I recommend picking up the California Naturalist Handbook. It provides great overviews on geography and biology of CA, and highlights some challenges we are facing now with global warming.

We were also introduced to a cool app called iNaturalist. It’s a community for nature observations and has some great information on it. I also recommend checking this out if you take a lot of pictures of nature and are sometimes curious about what something’s name. I still have some observations to post for Sagehen Creek station, but my username is “renae” if you want to find me on it.

What now?

It was sad seeing the week end. It’s truly incredible how quickly I connected with a group of strangers from different walks of life. I’m very grateful I met everyone I did and learned all of the information that I could grasp in such a short amount of time. I was very inspired by my classmates’ passion for the environment. On the last day, we all presented what we will be doing for capstone projects upon the completion of the course. All 14 projects I heard about were quite impressive and I know these individuals will make positive differences in their communities. I hope to carry my own project out within the next few months and to begin volunteering with some local parks.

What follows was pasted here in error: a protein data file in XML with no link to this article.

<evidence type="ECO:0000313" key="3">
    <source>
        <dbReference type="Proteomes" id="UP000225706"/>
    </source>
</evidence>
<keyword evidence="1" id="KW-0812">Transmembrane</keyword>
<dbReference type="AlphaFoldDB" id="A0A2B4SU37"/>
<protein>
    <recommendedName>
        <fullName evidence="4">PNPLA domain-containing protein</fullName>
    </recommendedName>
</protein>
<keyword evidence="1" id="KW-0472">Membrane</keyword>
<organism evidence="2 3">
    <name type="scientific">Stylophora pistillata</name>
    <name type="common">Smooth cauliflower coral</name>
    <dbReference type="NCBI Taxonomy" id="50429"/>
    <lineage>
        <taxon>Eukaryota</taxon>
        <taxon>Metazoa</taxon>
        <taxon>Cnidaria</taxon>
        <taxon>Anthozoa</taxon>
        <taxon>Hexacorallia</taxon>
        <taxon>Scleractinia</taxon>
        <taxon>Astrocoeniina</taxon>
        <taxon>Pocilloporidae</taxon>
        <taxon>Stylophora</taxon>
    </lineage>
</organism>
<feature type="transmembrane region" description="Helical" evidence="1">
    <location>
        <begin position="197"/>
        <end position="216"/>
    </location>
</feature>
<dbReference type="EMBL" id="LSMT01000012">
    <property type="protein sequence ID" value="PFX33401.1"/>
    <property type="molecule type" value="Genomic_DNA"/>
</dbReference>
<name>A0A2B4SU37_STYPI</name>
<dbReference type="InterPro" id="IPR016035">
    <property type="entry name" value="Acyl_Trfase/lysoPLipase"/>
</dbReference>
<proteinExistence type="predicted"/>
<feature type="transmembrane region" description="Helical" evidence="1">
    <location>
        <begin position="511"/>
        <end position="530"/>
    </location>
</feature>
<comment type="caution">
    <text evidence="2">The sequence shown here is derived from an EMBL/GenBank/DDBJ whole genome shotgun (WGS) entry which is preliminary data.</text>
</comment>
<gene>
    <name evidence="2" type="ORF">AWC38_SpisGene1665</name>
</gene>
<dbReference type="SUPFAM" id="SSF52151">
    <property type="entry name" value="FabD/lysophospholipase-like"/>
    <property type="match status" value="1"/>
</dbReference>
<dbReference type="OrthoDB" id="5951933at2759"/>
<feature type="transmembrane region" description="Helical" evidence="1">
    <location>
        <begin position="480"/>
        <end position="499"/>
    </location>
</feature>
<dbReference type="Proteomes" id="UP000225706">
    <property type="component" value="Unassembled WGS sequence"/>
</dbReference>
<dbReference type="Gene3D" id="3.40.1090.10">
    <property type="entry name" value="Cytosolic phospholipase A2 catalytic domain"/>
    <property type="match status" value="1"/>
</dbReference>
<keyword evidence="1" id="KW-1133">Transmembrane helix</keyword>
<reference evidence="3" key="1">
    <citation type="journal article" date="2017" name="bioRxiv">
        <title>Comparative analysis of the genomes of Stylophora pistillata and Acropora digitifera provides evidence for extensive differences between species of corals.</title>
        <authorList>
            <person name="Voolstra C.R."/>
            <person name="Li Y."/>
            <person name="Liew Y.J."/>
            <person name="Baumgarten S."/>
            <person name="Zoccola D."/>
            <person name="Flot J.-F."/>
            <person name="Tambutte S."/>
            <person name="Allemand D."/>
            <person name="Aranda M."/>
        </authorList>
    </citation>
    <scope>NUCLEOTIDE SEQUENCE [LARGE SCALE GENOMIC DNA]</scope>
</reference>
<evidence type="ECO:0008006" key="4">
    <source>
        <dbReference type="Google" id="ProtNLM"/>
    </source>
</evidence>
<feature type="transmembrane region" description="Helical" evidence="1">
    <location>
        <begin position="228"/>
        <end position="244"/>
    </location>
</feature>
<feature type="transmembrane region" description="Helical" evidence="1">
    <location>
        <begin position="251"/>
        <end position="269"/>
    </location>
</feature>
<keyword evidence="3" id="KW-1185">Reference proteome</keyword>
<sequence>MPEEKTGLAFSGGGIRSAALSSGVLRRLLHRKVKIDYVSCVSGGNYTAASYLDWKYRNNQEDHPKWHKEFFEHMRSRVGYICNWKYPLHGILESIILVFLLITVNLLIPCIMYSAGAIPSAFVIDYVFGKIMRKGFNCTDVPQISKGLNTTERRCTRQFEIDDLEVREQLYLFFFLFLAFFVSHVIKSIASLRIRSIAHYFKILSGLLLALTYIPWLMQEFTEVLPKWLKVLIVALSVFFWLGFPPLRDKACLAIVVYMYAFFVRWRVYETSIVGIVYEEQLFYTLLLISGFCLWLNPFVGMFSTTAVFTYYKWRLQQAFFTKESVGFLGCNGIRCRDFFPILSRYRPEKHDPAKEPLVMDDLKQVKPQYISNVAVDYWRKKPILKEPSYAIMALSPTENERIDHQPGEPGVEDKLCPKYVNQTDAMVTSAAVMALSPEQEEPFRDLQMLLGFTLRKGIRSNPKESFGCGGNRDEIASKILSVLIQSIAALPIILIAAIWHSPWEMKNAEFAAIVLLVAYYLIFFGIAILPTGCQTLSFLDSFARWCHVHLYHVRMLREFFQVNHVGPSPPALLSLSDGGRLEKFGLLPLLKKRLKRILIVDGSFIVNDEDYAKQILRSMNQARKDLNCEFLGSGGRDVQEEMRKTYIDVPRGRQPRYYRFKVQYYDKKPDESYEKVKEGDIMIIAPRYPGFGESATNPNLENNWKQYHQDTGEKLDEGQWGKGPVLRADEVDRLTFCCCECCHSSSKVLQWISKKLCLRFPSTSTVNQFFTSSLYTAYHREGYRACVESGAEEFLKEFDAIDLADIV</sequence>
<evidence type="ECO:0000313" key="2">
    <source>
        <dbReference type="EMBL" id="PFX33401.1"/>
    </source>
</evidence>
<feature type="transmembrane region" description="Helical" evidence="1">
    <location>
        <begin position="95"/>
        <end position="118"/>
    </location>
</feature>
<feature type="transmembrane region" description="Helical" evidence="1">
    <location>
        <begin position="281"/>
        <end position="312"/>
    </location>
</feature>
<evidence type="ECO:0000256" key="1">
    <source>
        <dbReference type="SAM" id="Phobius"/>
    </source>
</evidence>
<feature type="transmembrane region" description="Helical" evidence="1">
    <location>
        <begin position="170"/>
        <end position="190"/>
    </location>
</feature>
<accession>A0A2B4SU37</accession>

Although I slightly dreaded driving back to San Jose and returning to work, this week gave me the creative and inspiring boost I needed. Thanks to all of my fellow naturalists and our fearless leader for making these memories!

Stay curious 🙂

 

 

LandEscapes 5 – more rockscape

New Artwork